Standing out in a sea of cancer survivors
With a detailed eye and keen honesty, Rabinovitch has chronicled how life goes on while you manage cancer.
TAKE OFF YOUR PARTY DRESS
While she was pregnant with her fourth child Elon, British journalist Dina Rabinovitch found a lump in her right breast.
By the time she consulted a surgeon about it, Elon was three years old. The cancerous tumour had become so large, the doctor?s face momentarily turned grey.
With a detailed eye and keen honesty, Rabinovitch has chronicled how life goes on while you manage cancer. Apart from negotiating a sea of alienating medical professionals and their jargon, she has to keep up with mothering seven children ? including three from her husband?s previous marriage.
Incidentally, her husband Anthony ? a gentle, benign presence in the book and a conduit between her and her male doctors ? is a top British lawyer. He represented Princess Diana, and now Heather Mills, in their divorce proceedings.
She notes wryly that well-meaning friends send her food and books on cancer ? both to feed her body and her mind with information, as though it will keep the cancer cells at bay. Consequently, she remains sceptical of the ?think positive? messages advocated by self-help medical books.
Rabinovitch?s strength lies in how she takes readers into the treatment rooms with her, describing the mammograms, biopsies, surgeries, chemotherapy and radiotherapy with equal parts good and bad humour. Here is the waiting, the needles and the cold hands; doctor?s appointments segueing into one another.
I happened to lose my place in the book once. So similar were some of the descriptions of hospital stays that I continued reading a few chapters down
without noticing my mistake until much later. That is the kind of narrative and reality you get with Dina?s cancer: it throws a family?s ordered routine out of whack, only to replace it with a hazy monotony of drugs and fatigue.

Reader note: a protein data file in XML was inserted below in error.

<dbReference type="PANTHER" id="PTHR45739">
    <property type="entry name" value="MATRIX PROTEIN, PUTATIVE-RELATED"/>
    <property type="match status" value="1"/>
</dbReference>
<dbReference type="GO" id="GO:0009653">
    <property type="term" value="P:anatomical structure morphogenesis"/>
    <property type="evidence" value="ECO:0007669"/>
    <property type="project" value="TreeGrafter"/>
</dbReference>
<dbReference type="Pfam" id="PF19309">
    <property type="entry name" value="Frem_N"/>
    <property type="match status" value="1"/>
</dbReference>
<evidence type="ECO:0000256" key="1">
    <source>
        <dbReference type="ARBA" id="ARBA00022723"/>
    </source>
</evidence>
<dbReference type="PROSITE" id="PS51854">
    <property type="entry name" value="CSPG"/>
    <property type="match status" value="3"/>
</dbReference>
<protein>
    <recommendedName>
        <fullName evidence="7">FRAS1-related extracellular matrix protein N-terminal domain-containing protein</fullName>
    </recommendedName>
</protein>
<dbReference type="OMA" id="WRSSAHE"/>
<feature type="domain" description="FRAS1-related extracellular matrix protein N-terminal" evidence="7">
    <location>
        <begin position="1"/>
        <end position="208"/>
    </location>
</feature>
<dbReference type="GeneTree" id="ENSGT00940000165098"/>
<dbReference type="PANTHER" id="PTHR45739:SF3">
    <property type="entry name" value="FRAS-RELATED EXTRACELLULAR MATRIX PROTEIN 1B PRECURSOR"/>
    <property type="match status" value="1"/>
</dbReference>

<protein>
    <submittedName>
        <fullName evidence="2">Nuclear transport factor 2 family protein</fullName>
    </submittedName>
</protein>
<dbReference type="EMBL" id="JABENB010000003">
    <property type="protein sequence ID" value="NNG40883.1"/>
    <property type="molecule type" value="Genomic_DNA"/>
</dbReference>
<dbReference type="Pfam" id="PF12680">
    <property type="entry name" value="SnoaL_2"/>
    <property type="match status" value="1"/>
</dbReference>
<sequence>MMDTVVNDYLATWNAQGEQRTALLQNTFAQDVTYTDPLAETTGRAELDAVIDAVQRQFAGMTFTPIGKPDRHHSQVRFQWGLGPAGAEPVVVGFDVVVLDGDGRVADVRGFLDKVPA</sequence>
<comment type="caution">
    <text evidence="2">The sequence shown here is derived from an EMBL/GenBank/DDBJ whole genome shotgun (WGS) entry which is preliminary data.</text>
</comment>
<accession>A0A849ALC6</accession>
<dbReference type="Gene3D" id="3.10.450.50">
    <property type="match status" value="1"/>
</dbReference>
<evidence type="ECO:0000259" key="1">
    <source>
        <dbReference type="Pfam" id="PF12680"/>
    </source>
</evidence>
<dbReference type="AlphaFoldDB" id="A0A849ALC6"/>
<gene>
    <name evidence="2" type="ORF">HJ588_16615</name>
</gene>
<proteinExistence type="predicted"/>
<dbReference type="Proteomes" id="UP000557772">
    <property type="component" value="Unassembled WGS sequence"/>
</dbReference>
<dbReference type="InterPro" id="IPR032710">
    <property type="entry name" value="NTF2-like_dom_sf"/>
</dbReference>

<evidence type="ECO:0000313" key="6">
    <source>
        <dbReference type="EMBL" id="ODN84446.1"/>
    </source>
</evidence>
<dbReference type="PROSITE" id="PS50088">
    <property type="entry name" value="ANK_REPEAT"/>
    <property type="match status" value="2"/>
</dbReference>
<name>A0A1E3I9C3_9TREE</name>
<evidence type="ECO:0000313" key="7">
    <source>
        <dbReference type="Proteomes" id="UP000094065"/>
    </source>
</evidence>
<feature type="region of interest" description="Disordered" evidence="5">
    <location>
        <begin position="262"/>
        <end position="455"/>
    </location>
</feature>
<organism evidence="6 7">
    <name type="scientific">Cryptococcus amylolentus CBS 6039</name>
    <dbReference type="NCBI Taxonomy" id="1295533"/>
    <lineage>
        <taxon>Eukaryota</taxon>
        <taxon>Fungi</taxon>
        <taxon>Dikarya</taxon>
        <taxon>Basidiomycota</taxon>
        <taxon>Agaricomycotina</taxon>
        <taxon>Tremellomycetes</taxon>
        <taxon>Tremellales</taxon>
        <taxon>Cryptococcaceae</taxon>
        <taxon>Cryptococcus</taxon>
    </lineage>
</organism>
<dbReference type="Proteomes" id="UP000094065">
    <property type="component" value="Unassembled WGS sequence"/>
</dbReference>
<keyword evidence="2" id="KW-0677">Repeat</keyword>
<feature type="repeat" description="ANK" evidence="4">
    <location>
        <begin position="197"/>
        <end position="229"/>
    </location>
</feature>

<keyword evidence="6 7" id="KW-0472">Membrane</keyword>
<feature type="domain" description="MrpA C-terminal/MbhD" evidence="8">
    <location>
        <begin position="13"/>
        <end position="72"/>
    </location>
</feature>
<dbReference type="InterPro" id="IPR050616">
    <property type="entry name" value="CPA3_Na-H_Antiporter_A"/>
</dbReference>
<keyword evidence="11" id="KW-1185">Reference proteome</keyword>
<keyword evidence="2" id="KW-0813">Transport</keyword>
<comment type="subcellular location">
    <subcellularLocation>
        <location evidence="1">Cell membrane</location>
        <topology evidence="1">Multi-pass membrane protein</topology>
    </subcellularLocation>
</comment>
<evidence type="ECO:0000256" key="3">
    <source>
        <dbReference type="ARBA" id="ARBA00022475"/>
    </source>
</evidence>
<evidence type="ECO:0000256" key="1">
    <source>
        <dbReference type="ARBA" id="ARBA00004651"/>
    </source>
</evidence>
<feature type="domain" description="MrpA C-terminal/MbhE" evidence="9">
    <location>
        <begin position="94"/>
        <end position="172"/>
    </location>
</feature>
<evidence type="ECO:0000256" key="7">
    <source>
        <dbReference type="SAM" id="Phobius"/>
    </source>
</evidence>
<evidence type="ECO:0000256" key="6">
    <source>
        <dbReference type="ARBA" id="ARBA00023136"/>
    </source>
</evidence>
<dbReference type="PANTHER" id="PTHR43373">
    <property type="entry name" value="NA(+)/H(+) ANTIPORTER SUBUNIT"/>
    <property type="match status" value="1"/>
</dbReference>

While shopping for a book deal for Take Off Your Party Dress (parts of it first appeared as a column in London?s The Guardian newspaper and her royalties go towards breast cancer research at Mount Vernon Cancer Centre in Middlesex), Rabinovitch was told by one rejecting publisher that ?the breast cancer memoir is a crowded market?.
Perhaps, to stand out from the sea of cancer survivors, Rabinovitch has refused to let the illness take over her writing. The book ranges over various territory: from her Jewish faith and second-nature observation of religious traditions, to her job interviewing children?s book writers for The Guardian. Celebrity authors make cameos here: Anne Fine (Mrs Doubtfire), Meg Cabot (The Princess Diaries), and even a phone call from Madonna.
But this defiant eclecticism, unfortunately, can be confusing ? especially when the author touches on these different facets without giving deeper insight into each.
Nevertheless, the book is highly readable and has a lyrical quality in places. One of the most touching passages occur when post-mastectomy, Rabinovitch stares into a full-length mirror at her bandaged chest: ?Fluent breast-feeder, I could always summon milk at will. And what do you know? I can still do it. I am absolutely sure of the sensation, that old internal rush, and I can feel it to my right breast...and the tears are running down my face because I?ve made a mistake and let the grief in after all.?
It is a moment most women can identify with ? cancer or no. And this, ultimately, is the pragmatic human face of a once-taboo disease.
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